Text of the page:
The objective of this article is to explain the best techniques for soldering sensors manufactured by Merit Sensor using automated equipment. All profiles must be assessed and tested for best performance.
Due to concerns over the safety of lead and new regulations prohibiting its use, such as the Restriction on Hazardous Substances (RoHS) Directive in Europe, an increasing number of companies have stopped using conventional tin-lead (Sn/Pb) solder in the manufacture of circuit boards. The RoHS Directive has banned the European sale of new electrical and electronic equipment containing more than the specified levels of cadmium, hexavalent chromium, lead, mercury, polybrominated biphenyl (PBB), and polybrominated diphenyl ether (PBDE) flame retardants.
Merit Sensor provides pressure sensors that are fixed on ceramic substrates and are RoHS compliant. The lead-free solder pads are plated with AgPt to assure an excellent solder joint for most PCB connections.
Merit Sensor parts can be soldered using either Pb-containing or Pb-free solder process. The aim of this article is to guide customers on how to solder Merit Sensor parts using either Pb-free solder or Pb-containing solder.
In order to meet the RoHS directive, products must be soldered with Pb-free solder.
Soldering with Pb-Free Solder
As the pressure sensors from Merit Sensor are fabricated on ceramic, a Pb-free solder should be chosen that is well-suited with the solder pads. Merit Sensor suggests using solder alloys with SnAgCu that have a melting point of 217-221 °C. Table 1 shows the Pb-free solder alloys in the SnAgCu family.
The surface of Pb-free solder alloys can appear significantly different when compared to Pb-containing solder (See Figure 1). Additionally, when compared to a Pb-containing solder joint, a Pb-free solder joint will have a dull or matte finish. This is because the surface of the solder joint will become rough when Pb-free alloys begin to cool. This roughness is attributed to the increased volume contraction of the Pb-free alloys. Compared to the Pb-containing solder joints, the Pb-free solder joints are often smaller but this would have no effect on the reliability as these are simply cosmetic characteristics.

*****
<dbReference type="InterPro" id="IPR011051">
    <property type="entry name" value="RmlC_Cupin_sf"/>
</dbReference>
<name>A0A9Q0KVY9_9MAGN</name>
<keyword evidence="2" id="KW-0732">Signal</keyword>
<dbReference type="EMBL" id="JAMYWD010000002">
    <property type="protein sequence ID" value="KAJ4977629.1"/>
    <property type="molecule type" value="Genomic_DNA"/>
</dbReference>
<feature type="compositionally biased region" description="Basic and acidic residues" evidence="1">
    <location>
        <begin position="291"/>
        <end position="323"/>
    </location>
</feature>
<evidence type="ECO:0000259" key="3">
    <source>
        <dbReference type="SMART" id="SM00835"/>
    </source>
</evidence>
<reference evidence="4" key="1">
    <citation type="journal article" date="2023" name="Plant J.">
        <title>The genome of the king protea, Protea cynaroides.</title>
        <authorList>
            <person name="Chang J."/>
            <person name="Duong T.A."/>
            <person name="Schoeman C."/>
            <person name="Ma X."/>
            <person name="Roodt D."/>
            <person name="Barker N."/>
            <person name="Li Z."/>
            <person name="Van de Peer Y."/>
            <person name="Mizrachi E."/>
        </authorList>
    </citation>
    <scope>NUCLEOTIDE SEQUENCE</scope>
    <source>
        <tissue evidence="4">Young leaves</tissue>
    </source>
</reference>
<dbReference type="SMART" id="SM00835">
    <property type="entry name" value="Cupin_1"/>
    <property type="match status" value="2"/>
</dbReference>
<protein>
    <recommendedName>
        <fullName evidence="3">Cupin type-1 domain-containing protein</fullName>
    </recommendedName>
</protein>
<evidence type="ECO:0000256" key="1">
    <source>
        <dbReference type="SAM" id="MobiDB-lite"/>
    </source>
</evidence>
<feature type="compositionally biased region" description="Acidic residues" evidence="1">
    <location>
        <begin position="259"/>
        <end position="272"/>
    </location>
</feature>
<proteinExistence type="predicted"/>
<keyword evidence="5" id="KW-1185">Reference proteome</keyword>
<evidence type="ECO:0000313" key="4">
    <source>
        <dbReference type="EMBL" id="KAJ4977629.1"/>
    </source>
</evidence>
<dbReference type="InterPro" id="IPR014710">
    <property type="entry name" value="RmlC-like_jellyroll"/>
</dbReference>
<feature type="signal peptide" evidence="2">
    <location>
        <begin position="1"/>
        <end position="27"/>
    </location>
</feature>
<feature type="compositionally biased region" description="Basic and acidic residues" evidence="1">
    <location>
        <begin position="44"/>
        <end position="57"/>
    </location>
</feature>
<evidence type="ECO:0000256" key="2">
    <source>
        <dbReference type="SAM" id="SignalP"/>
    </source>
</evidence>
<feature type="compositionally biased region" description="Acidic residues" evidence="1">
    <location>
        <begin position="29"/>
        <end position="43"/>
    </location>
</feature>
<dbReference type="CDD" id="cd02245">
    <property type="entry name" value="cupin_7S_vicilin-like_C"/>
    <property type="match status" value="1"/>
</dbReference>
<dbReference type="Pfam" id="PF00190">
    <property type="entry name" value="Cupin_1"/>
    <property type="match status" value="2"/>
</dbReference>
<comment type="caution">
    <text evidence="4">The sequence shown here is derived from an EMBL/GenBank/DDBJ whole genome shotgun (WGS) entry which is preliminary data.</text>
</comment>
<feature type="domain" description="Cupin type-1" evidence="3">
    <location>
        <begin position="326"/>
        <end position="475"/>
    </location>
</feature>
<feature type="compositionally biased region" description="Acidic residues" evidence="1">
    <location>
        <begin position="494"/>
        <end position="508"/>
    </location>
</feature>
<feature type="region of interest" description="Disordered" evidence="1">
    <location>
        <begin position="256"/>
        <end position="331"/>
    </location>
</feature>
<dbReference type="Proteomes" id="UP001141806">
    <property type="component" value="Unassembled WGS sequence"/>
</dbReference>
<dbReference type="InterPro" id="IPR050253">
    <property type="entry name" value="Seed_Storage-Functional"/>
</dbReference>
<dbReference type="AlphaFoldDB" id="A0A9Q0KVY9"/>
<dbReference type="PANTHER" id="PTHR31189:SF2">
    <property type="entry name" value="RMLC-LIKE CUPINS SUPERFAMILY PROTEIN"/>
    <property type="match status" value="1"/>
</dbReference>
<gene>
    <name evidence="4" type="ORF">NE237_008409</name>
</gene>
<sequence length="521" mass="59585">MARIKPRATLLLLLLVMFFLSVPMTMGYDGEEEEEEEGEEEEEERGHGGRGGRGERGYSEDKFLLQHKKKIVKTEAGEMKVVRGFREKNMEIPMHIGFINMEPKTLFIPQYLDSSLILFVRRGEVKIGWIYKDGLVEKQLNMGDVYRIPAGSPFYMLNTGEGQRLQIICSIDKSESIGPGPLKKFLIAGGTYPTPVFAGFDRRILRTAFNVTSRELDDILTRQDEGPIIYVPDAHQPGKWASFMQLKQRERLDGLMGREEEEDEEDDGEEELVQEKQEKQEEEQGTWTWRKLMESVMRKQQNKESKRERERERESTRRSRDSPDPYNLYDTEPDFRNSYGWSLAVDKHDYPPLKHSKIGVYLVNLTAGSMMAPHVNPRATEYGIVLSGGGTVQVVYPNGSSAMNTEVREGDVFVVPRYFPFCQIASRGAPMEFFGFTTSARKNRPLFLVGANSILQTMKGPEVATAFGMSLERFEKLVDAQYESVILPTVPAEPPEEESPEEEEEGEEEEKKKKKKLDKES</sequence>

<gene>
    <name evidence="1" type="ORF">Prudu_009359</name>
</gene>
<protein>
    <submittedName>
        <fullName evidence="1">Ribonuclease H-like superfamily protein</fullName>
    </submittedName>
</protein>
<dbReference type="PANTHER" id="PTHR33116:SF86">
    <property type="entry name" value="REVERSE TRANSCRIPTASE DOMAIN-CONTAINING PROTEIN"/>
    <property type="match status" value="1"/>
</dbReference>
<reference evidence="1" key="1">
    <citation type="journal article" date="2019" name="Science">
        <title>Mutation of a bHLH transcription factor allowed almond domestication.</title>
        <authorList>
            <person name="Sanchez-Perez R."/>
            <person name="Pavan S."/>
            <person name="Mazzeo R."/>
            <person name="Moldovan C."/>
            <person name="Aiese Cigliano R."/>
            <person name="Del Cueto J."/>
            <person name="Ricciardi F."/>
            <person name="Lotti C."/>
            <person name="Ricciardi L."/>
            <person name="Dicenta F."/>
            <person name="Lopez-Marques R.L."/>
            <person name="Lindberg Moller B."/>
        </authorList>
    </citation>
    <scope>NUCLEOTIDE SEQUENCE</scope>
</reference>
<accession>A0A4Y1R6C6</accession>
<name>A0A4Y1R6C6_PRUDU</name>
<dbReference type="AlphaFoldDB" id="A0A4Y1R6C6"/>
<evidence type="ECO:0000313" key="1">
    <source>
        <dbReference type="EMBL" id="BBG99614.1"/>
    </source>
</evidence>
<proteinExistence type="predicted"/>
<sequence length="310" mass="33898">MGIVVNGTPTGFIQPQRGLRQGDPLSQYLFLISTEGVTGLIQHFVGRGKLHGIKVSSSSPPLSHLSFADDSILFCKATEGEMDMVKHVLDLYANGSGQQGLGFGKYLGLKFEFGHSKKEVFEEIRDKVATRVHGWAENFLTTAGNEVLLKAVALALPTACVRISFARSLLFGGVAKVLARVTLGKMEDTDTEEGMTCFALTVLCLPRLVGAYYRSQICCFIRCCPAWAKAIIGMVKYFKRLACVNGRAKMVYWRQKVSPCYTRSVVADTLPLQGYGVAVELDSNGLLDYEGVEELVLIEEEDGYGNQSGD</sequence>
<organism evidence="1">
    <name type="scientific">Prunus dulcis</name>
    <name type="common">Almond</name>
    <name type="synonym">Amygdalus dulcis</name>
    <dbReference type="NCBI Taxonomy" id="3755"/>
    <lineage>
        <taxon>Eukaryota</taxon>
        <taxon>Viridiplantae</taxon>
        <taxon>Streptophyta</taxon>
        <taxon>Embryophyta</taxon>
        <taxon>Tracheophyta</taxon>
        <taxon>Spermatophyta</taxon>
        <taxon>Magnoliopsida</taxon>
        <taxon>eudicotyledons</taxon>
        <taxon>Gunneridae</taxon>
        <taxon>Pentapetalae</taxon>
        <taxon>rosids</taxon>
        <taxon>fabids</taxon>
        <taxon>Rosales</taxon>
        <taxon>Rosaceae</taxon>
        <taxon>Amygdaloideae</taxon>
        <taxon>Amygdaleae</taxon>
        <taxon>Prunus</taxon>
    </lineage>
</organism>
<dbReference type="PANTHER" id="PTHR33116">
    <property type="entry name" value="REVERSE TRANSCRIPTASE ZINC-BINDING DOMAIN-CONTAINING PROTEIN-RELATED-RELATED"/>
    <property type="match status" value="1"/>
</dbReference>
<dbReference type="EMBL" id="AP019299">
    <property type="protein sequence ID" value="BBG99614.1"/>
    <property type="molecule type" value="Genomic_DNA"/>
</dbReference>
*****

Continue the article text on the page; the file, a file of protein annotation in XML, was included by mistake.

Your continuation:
A reflow soldering profile for Pb-free soldering demands a higher melting point when compared to Pb-containing solders. The temperature differences on the board should be reduced because the process time for Pb-free solder is less than Pb-containing solder. Due to this fact, Merit Sensor does not recommend IR Reflow systems for Pb-free soldering, and instead suggests using forced convection reflow systems to ensure a successful Pb-free reflow soldering.
The pressure sensors offered by Merit Sensor can be soldered with profiles that are based on the standard IPC/JEDEC J-STD-020C (January 2004). For identifying the best temperature profile, each process must be assessed. The best temperature profile is defined by the board and the solder paste used.
The recommended profile according to IPC/JEDEC J-STD-020C is shown in Table 2 and Figure 2.
Use of nitrogen — It may be essential to work in nitrogen if air leads to unsatisfactory solder joints due to increased temperature and oxidation of Pb-free solder; however, the majority of Pb-free solder pastes can be used in air. Nitrogen may be used if the solder joints do not have adequate wetting.
Hand Soldering — Merit Sensor does not recommend hand soldering. An excess amount of energy is required for Pb-free soldering when compared to Pb-containing solder alloys. The heat transfer to the solder joint is critical and should never be tried with a soldering iron.
When using a soldering iron, it should be remembered that Pb-free soldering needs a rapid heat transfer to attain a successful solder joint. It may need an increased tip temperature to 360-390 °C and/or a longer period. Use of solder stations of at least 80 watts of power is highly recommended. Pre-heating can be used to decrease the amount of heat caused on the surrounding components during hand soldering, as is done with reflow soldering.
Soldering Pressure Sensors with Pb-Containing Solder
Temperatures should not go beyond 225 °C for 30 seconds if Pb-containing solder is employed. Merit pressure sensors should be soldered with “no-clean” type solder paste which contains 62%Sn36%Pb2%Ag and has a melting point of 179 °C. The solder paste containing 2%Ag significantly reduces the migration of silver from the AgPt pad into the solder paste. Conversely, it is not advisable to use 63%Sn37%Pb solder paste. Table 3 and Figure 3 show the proper reflow profile for SnPb solder.
If the reflow process is followed correctly, then the solder joint should be able to cover the whole solder pad of the ceramic PCB (See Figure 4–left). In most cases, manual soldering will lead to overheating of the device because of the ceramic’s high thermal conductivity. Very low temperatures will lead to partial soldering, that will further lead to a weak connection to the PCB as can be observed in Figure 4 (middle and right). The solder joint in the middle is an example of an adequate solder. However, that solder failed to wet out and cover the whole pad. The joint on the right was exposed to low heat and inadequate solder, which resulted in unsatisfactory pad coverage and also a weak joint as the solder balled up. It is advised to attach a thermocouple to the sensor to optimize the solder profile and ensure that none of the maximum temperatures are surpassed.
Stress Normalization Delay for Calibration
For best results, Merit Sensor recommends that any surface mount pressure sensor be allowed to rest at room temperature for at least 48 hours prior to calibration. The stress induced by reflow soldering will usually normalize within this period and help improve product calibration.
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